A New Environmentally Friendly Attraction for the Streets of Tokyo
18A Place of Rest and Relaxation in the City Created Because of COVID-19
On a large boulevard near Ikebukuro Station, a spot with benches has appeared where anyone can spend their time in whatever way they like. This social experiment, meant to "expand people's daily lives with 'urban living rooms' using street furniture," is being conducted from October 16, 2021 through to January 31, 2022.
Street furniture is a generic term for furniture and other items installed in public outdoor spaces, such as streets and plazas. The Green Boulevard Area Management Council,* Toshima City's nest Inc., Grip Second Co., Ltd., Sunshine City Corporation, and Ryohin Keikaku Co., Ltd. have been working to increase value in Ikebukuro, the gateway to Toshima City, by holding regular markets around Green Boulevard and installing street furniture at events.
Despite these efforts, the markets were forced to close due to the impact of COVID-19 and people had fewer opportunities to enjoy walks along Green Boulevard. However, "We felt that the idea of spending time using street furniture had been taking root among people in the community, so rather than abandoning the project, we decided to conduct a social experiment to make it a permanent fixture," says Miyata Sara of nest.
The furniture was designed by architect Ito Tamotsu, who has experience with similar furnishing projects and those involving public spaces, and is also well versed in reusing building materials. The idea to incorporate waste materials that can be reused and are also related to Ikebukuro came up naturally in the midst of discussions around the project, which led to the environmentally friendly furniture design.
That was right when renovations of the Sunshine Theatre in Sunshine City were underway, and the team was given Hinoki cypress boards that had been laid for the stage, which became the main materials for the project. Ryohin Keikaku also contributed planks with knots and squared wood from the cores of Hinoki cypress that are left when making MUJI cutting boards.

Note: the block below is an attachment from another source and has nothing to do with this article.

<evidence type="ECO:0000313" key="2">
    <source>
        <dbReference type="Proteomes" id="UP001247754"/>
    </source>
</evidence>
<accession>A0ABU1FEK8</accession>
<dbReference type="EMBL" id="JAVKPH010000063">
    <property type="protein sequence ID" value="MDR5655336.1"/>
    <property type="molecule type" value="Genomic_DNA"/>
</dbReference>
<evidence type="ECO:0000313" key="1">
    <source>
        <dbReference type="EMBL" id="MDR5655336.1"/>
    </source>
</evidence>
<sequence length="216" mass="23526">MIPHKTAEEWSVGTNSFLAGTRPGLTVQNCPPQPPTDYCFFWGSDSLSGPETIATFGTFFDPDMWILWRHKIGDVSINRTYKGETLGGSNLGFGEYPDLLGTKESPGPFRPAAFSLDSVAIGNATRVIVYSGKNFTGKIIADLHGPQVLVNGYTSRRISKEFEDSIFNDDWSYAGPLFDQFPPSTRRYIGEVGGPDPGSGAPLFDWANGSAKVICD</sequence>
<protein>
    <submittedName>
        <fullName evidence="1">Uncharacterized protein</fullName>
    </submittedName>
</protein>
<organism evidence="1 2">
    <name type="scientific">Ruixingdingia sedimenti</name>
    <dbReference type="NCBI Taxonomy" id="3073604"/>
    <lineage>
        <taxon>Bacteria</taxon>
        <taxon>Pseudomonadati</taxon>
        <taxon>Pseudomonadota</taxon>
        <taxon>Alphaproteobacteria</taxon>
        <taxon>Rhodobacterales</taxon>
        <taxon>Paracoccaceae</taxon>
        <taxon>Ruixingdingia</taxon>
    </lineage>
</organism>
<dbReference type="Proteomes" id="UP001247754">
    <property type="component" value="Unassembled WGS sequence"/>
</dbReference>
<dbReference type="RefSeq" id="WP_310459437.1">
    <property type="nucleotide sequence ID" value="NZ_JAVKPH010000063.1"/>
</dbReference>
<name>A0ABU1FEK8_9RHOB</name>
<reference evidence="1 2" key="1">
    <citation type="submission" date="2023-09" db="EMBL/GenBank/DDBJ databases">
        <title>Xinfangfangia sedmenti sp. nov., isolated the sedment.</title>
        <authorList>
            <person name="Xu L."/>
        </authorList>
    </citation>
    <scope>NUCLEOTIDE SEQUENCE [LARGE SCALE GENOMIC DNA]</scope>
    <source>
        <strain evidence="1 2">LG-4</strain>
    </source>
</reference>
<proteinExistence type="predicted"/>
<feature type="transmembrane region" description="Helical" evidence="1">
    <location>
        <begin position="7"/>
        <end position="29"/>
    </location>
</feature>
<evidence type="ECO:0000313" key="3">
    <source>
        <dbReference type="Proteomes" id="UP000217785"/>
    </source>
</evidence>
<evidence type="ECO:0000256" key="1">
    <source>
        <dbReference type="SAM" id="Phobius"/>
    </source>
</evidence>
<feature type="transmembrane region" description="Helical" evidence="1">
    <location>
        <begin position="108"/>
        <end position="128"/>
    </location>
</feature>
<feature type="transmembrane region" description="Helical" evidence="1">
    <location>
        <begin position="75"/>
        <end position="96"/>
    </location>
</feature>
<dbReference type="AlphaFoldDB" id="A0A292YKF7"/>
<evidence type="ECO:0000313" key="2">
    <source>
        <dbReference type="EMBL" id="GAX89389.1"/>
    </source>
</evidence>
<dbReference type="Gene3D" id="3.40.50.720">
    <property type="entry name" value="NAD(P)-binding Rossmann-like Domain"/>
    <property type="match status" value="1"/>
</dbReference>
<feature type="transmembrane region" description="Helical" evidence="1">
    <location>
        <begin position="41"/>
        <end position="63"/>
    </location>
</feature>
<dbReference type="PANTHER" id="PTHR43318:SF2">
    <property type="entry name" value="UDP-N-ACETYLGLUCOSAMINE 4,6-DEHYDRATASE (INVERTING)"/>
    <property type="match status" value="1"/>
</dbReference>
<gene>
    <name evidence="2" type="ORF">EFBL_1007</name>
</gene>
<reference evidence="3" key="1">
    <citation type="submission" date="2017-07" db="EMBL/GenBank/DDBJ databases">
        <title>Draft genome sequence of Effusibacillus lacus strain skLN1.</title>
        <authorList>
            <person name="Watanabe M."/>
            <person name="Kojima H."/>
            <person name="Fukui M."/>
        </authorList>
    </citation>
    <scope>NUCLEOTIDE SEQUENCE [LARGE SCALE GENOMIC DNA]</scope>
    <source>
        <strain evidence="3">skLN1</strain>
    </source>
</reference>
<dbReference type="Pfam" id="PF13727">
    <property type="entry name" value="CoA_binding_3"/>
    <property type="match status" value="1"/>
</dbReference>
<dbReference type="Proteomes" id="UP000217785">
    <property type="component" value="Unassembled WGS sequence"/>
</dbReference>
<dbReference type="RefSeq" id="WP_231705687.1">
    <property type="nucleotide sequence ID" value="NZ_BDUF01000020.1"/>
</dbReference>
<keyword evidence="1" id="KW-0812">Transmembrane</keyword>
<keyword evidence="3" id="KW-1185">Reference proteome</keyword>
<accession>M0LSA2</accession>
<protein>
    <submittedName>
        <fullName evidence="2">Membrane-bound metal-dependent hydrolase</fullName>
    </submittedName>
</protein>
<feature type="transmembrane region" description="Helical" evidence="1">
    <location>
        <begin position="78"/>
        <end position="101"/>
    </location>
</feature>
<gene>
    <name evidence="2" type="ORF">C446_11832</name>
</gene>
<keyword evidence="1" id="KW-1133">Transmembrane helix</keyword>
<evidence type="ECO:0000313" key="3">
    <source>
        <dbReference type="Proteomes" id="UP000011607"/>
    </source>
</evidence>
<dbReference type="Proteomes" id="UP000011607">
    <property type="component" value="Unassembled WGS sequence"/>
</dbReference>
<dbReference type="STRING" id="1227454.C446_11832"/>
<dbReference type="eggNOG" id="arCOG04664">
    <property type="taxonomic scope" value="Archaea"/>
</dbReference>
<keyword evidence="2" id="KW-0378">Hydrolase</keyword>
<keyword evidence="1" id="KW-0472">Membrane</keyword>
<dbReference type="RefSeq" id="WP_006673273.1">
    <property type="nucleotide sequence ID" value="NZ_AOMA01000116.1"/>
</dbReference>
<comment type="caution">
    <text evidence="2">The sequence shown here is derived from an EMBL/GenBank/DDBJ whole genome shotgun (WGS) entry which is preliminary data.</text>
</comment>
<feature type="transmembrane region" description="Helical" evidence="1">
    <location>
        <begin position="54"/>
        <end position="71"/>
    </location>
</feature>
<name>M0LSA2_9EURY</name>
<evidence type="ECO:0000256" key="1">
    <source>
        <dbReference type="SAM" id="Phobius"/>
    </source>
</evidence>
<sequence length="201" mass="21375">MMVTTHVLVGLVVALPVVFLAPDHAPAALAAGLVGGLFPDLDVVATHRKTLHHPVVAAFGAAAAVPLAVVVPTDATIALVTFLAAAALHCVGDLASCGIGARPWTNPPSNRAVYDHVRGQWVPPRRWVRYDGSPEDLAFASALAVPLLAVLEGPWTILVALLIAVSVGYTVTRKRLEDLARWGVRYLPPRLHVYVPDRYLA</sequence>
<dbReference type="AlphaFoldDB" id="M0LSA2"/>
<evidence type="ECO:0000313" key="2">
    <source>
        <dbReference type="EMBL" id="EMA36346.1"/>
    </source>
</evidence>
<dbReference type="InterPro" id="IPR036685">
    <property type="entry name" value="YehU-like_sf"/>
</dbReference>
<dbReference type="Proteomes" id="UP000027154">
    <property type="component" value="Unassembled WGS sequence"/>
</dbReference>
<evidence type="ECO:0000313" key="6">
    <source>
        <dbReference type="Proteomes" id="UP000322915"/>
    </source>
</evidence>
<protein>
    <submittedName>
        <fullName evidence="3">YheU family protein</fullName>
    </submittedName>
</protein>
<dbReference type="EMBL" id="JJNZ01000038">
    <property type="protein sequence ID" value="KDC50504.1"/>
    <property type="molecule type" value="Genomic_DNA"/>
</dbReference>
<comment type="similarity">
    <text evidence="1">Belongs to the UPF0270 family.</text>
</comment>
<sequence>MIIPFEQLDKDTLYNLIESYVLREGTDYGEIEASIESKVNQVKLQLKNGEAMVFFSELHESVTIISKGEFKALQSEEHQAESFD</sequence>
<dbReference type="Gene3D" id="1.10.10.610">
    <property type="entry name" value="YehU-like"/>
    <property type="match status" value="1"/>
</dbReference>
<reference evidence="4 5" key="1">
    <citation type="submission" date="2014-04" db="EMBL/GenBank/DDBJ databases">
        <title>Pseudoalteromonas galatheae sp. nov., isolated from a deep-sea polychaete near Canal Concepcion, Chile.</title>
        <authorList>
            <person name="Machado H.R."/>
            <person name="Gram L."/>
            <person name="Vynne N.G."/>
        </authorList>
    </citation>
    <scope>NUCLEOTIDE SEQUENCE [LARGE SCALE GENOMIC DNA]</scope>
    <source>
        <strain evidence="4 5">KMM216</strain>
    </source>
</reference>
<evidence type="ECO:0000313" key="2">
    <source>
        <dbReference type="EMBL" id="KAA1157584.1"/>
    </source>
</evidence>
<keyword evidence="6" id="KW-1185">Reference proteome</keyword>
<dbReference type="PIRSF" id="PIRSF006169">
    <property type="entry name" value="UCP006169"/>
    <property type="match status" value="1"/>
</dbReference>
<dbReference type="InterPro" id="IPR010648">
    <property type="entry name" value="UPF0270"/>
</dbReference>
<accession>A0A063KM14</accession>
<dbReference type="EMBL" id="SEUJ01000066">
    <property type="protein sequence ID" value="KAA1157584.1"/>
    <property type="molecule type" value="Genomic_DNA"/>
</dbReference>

The fact that the furniture was made from scrap wood and offcuts provided by a theater representing Ikebukuro and a company headquartered there is not just environmentally friendly. "I think that using wood that has a history associated with Ikebukuro will also help people develop an affection for their hometown and for the sense of richness that comes from the overlap of time and meaning."
*An area management organization comprised mainly of companies and shopping streets along Green Boulevard. Has obtained special exceptions to the Road Act for area management by projects occupying national strategic roads as stipulated in the National Strategic Special Zones Act.
Walkable Urban Communities Developing in Their Own Way in Tokyo
Streets designed with people in mind that are comfortable and make people want to walk them, referred to as "walkable streets," are already being worked on in cities around the world, especially in Europe and the United States. Reexamining the way the streets are designed has increased pedestrian traffic and improved residents' satisfaction, even increasing sales at stores along the streets in some cases.
When working on the design, Ito, with his extensive experience overseas, also had in the back of his mind the urban landscapes he encountered in Europe and the United States that make lively use of outdoor spaces. On the other hand, he notes how it is interesting that when you create walkable streets in Japan, they naturally evoke a somewhat Japanese, festival-like atmosphere.
"People from abroad might find Tokyo's streets interesting because of their hybrid mix of Japanese elements and Western elements that they may be familiar with."
In addition, by using wood connected to the local community, the street furniture has become a stage for people's daily lives and the initiatives that have been fostered there. Ito believes that Tokyo's inherent diversity will be expressed more clearly and become all the more appealing when each smaller district's individuality and flow of time manifest in things, people's behavior, and the local scenery, rather than just being broadly grouped under "Tokyo."
In a car-centric society, the goal tends to be to arrive at the destination as quickly as possible. But as the number of people-centric spaces increases, perhaps a new, comfortable way of being will come to be seen in the city. As Tokyo continues to build an environmentally friendly, walkable cityscape, Japan's distinct character and each area's individuality will become readily apparent, which will surely better communicate the city's newfound appeal to the world.